Did Apple Do it Again?

linkedin banner

The Apple Watch received its share of attention and press on Monday, and our team pitched in with commentary of our own. The announcement of the watch was a home run, but the challenge now begins. Once the buzz dies down, the real questions will be asked.

A few pundits are comparing this to the iPod launch, but for the wrong reasons. Our design-enamored times make us forget that it was not its looks that made the iPod a success, it was the fact that it made living around music so much more manageable. The iPod’s game-changing value was that it was useful and solved consumers’ challenges in buying, saving, sharing, and every other aspect of managing music.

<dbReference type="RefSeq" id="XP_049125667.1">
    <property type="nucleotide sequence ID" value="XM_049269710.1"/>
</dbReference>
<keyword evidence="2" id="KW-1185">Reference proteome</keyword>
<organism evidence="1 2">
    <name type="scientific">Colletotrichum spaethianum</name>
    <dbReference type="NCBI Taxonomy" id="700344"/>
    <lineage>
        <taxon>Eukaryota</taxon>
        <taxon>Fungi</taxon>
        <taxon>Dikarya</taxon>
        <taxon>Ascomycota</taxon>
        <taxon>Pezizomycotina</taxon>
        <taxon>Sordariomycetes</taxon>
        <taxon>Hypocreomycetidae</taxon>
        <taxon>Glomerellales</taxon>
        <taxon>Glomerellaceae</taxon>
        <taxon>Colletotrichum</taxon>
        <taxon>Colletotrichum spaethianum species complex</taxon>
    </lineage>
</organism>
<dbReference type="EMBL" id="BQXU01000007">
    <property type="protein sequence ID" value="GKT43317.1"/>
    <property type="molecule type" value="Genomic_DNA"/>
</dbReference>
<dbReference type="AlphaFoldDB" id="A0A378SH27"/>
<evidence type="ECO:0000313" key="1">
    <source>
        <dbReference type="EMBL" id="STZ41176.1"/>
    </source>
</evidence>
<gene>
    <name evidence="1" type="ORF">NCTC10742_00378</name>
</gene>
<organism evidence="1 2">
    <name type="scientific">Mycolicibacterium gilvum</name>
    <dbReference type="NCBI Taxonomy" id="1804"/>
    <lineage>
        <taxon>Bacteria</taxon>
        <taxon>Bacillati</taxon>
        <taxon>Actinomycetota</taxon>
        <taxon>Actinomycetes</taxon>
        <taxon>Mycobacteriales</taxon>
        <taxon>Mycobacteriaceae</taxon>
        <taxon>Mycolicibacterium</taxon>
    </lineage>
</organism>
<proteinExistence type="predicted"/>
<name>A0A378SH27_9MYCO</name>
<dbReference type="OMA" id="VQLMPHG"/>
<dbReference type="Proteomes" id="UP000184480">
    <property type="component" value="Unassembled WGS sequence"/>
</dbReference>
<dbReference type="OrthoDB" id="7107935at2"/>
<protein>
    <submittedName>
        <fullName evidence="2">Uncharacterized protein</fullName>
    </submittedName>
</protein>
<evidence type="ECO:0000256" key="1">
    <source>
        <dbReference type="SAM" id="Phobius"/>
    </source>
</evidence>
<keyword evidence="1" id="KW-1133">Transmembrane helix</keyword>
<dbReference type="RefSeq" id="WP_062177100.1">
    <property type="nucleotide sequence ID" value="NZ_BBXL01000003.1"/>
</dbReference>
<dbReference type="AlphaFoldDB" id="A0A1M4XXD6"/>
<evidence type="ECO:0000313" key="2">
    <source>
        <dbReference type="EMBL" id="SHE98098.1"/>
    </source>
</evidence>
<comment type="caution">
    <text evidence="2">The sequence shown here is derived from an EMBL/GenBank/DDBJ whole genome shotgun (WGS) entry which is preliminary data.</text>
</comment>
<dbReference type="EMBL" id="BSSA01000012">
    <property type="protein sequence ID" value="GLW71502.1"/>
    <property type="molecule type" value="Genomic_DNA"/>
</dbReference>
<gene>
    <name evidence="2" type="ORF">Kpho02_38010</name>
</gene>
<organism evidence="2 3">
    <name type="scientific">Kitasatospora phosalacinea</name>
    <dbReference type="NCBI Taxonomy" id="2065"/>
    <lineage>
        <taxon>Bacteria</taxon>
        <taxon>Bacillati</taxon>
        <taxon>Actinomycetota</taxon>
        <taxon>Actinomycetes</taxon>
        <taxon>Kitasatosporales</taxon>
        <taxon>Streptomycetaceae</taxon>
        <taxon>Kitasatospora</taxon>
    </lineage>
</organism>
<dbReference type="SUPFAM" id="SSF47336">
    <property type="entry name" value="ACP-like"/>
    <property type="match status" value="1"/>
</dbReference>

In a similar fashion, Uber’s success has nothing to do with providing a better car experience. Uber transforms how we make choices about getting from point a to point b and makes it simpler and easier to fit transportation into our day.

And so while its fun to gawk at the $10,000 price tag, don’t get caught up in the emotional manipulation. We shouldn’t be distracted by the lure of Apple’s newest shiny object. The long-term success of the Apple Watch will be dictated by whether it helps people live the 1,440 minutes of each day.  As our very own Andrew Holland told CNBC: “The big challenge is in offering something that is truly valuable to the consumer, rather than just a trivial distraction. For this, marketers will need a continuous stream of quality data about the wearer’s behaviors. The areas where it is more obviously relevant are retail, travel and fitness.”